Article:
Political turbulence, foreign debt limits and the Covid-19 pandemic have all come together to slow down Chinese investment in Pakistan as Beijing holds off on projects under the $62 billion China-Pakistan Economic Corridor (CPEC), including a $6.1 billion railway renovation plan.
The recent controversy is surrounding the Main Line 1, or ML-1, railway project, the largest in China’s Belt and Road Initiative (BRI) in Pakistan, as Beijing is hesitant to finance it at the 1 per cent interest rate requested by Islamabad. With 2,655km of track, it connects Karachi in the South to Peshawar in the North. It also includes dualisation and upgrading of the railway track from Peshawar to Karachi.
Pakistan has now decided to seek $2.7 billion in loan out of the total estimated Chinese financing of about $6.1 billion.
The ministry of railways was in favour of making the request for full financing of $6.1 billion but due to overall debt sustainability fears, they decided to request for the loan across three phases, subject to China’s ratification.
Reports indicate that the Pakistan railways would find it difficult to continue paying salaries and pensions to its employees without a cash injection from the federal government. Federal minister for railways Sheikh Rashid Ahmed claimed that ML-1 will provide jobs to 150,000 people in Pakistan. But this claim has been contested by critics, experts and the opposition.
The financial breakdown is for Pakistan to invest 10 per cent of the project cost as equity and to bear the remaining 90 per cent through a Chinese loan under the CPEC framework. Only Chinese companies are entitled to bid on the project, according to government sources.
The first phase is scheduled to start from January 2021. However, after the indecision showed by Beijing on agreeing to terms requested by Pakistan, the ML-1 project looks unlikely to start on schedule. Experts believe that Beijing is employing its typical delaying tactics in order to get a better deal. Chinese authorities have also conveyed that the interest rate could be higher than the 1 per cent Pakistan is asking for.
This project is not a “Chinese investment” but a project backed by “Chinese loans”. Economists monitoring CPEC progress opine that China wants to ensure that projects are viable enough to make financial sense even under tighter conditions. They have been reluctant to slash interest rates on new or existing projects both in Pakistan and globally.
Abdul Basit, an associate research fellow at Singapore’s S. Rajaratnam School of International Studies and a former research analyst at Pakistan Institute for Peace Studies, spoke exclusively to India Today on the overall debt situation of Pakistan and the strategic nature of the Pakistan-China relationship.
“The CPEC and specifically the ML-1 project were negotiated, re-negotiated, suspended and re-commenced. There were differences between the two nations across various stages. The primary difference has been around the rate of interest of these loans. China, I feel, is playing the hardball but will eventually provide the monetary assistance. China will indulge in some posturing to get a better deal as Pakistan cannot get a loan from anyone else in the current diplomatic and financial climate.”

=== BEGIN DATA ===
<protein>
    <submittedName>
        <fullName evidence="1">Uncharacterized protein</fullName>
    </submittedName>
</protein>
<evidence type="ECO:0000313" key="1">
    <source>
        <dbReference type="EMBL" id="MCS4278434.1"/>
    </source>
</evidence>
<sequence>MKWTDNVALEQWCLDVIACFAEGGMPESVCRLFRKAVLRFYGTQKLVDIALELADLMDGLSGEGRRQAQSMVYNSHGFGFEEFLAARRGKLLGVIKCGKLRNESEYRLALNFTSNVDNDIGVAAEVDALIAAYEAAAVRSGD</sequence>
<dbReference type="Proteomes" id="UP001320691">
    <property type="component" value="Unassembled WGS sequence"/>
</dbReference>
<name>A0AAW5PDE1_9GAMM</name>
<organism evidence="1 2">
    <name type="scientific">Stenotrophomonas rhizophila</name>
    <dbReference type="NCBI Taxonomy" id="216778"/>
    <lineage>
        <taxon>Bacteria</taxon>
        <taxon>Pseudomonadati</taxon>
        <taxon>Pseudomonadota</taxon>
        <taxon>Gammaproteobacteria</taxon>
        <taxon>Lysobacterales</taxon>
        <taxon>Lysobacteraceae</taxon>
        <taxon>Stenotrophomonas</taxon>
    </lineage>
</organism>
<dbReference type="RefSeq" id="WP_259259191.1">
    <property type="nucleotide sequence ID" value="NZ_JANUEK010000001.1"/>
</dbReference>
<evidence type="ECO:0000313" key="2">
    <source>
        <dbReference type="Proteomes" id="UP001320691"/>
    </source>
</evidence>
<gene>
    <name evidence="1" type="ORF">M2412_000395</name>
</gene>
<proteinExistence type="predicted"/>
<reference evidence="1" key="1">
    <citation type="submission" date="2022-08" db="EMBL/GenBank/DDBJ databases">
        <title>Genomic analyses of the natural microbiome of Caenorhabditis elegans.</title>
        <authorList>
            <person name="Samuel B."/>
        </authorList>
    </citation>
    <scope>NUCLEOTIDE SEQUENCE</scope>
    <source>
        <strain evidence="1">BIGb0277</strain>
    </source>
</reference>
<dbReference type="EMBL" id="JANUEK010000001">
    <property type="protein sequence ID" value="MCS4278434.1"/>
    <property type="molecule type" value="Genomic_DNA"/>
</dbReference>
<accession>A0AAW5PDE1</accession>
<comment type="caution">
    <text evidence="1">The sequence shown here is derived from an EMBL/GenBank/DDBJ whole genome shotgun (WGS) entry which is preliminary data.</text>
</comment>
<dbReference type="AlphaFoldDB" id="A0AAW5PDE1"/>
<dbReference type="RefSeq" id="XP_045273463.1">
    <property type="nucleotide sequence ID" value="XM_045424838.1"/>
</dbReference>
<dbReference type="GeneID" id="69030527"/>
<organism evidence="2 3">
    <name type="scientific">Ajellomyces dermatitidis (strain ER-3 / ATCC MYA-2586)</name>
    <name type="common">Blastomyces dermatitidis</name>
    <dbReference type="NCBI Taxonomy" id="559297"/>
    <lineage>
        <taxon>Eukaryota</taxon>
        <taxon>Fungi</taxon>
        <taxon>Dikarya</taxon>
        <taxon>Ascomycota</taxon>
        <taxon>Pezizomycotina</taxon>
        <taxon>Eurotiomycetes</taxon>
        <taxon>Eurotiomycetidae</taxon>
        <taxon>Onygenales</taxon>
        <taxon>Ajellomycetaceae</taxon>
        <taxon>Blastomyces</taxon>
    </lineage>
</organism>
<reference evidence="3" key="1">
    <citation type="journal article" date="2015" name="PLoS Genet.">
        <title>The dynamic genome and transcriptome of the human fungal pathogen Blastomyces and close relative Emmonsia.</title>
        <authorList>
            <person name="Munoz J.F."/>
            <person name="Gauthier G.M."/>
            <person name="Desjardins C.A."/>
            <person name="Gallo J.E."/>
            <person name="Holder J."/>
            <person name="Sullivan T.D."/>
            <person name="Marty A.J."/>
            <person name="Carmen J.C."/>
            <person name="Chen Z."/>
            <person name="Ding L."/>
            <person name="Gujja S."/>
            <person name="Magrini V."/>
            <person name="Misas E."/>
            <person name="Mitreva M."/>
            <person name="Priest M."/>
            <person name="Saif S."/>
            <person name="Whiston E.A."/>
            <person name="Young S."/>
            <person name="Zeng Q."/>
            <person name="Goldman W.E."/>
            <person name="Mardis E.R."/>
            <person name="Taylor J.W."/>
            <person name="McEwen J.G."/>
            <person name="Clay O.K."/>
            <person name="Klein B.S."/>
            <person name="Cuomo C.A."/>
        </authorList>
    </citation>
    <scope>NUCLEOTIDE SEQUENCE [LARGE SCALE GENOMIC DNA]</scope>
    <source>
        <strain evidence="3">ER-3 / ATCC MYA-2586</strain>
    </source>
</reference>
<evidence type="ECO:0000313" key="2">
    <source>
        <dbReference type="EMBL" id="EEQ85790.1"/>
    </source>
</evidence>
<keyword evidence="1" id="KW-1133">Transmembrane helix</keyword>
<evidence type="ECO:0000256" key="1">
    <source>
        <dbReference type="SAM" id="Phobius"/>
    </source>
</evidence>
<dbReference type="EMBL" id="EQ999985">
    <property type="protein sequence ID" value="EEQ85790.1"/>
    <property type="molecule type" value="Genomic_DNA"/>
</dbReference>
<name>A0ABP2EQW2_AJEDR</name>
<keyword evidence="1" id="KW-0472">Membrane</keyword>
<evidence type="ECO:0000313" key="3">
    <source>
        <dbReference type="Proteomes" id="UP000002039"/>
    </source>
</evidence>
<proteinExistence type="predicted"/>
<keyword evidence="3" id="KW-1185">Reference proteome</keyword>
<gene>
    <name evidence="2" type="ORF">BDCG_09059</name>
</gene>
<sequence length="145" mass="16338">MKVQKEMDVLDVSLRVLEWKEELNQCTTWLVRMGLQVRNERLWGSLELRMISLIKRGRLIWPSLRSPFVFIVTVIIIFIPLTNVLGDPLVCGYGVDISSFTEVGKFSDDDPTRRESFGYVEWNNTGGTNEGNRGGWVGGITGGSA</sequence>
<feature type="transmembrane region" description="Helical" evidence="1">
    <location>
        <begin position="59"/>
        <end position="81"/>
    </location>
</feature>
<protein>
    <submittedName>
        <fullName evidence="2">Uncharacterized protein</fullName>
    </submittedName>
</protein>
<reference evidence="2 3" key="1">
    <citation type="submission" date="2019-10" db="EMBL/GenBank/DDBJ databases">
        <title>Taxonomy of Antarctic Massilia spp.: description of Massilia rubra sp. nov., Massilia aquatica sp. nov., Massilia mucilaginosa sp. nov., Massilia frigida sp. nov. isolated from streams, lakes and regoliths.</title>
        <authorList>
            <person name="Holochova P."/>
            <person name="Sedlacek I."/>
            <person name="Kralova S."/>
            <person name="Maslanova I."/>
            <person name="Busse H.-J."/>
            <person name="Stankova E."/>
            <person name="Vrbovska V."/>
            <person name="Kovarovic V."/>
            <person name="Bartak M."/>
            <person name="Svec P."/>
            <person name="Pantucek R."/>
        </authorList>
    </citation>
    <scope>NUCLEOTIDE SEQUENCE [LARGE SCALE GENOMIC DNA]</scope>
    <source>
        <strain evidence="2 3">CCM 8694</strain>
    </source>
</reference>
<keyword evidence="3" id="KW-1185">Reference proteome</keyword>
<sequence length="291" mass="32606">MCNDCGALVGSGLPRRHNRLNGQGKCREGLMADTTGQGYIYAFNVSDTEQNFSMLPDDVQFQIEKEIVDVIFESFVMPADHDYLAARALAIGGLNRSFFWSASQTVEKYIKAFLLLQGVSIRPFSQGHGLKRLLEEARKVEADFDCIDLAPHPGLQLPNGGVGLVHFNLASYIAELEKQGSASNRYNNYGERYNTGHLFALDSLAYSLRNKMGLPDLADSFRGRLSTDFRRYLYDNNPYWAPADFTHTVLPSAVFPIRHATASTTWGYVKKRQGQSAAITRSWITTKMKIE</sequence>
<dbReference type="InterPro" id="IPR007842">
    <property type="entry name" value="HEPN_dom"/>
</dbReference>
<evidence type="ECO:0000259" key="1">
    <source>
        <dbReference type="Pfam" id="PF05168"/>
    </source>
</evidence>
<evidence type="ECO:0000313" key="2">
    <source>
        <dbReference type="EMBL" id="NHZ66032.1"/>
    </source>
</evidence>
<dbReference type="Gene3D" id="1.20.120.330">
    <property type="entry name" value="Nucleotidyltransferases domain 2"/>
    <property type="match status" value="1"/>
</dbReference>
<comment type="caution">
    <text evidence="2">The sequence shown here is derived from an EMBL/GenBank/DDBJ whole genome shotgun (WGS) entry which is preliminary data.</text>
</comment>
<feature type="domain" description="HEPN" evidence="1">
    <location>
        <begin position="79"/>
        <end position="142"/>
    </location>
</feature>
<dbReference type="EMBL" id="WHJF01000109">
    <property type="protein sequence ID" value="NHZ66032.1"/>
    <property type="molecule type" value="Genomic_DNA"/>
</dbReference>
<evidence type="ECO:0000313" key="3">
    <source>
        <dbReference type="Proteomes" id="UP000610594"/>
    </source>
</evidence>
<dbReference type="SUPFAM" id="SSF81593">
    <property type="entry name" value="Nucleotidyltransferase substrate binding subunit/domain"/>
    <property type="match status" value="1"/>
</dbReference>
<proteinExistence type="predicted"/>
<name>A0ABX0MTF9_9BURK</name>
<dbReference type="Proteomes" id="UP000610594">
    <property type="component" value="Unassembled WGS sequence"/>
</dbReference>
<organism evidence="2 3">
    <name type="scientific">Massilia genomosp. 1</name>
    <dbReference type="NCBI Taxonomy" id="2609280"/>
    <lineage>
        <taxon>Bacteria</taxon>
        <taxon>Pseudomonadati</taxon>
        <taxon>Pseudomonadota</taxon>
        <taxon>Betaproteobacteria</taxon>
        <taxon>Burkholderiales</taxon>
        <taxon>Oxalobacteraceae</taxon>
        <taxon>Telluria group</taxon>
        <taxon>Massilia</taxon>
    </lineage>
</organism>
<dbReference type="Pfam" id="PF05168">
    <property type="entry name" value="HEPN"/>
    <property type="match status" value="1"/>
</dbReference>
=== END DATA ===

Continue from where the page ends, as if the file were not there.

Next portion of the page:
Against this backdrop, Pakistan has secured a temporary debt relief of $3.2 billion under the G-20 Covid-19 Debt Service Suspension Initiative.
Jeremy Garlick, an assistant professor at the Jan Masaryk Centre of International Studies at the Prague University of Economics and Business, was quoted across Pakistani newspapers saying Beijing was using delaying tactics on the ML-1 as it doesn’t want to end up with a bad deal on its hands.
“Beijing doesn’t want to say no to ML-1, it wants to appear committed in Pakistan, but at the same time it is aware of the risky environment for Chinese investments,” he added.
It is now believed that the G-20 debt relief can only briefly stem the tide but can’t hide the fact that Pakistan needs long-term solutions to deal with its serious lack of foreign reserves. If conditions continue to worsen, Pakistan may have to back down and accept the Chinese loan at an interest rate closer to China’s offered rate.
Internal Report in Pakistan Blames the Govt
The Institute of Policy Reforms (IPR), a think-tank run by a senior leader of Pakistan’s ruling party, the Pakistan Tehreek-e-Insaf (PTI), has made a startling claim that “Pakistan has slipped into a debt trap due to the government’s failure to bring reforms and weak fiscal management, which has also raised national security concerns.”
In a report published by the IPR titled ‘Pakistan’s debt and debt servicing is cause of concern’, the specifics behind the crippling economy and soaring debts and liabilities have been discussed, while the government has been criticised for weak fiscal management.
“We are in a debt trap that is entirely of our own making. It is a risk to our national security. The government was borrowing to repay the maturing debt, which now seems to be a concern for all the political parties, businessmen and experts,” the report said.
The IPR is run by senior PTI leader and former commerce minister Humayum Akhtar Khan.
The report further states that Pakistan added a total of Rs 4.3 trillion to its debts and liabilities in the fiscal year 2019-20 only, which was equal to 10.4 per cent of the country’s gross domestic product (GDP).
“In two years, total debt and liabilities have grown by a massive 14.7 trillion. This shows weak fiscal management as well an inability to stimulate growth in the productive sectors. It also reflects a failure to make the necessary reforms in the key sectors of energy and power,” the report added.
The report recorded that Pakistan’s total debt and liabilities stood at 107 per cent of its GDP or Rs 44.5 trillion while gross public debt was equal to at least 87 per cent of the GDP during the last fiscal that ended June 2020.
Pakistan’s external debt and liabilities have risen from $95 billion in 2018 to about $113 billion by end of the last fiscal, a worrisome addition of $17.8 billion to the total external debt and liabilities in just two years.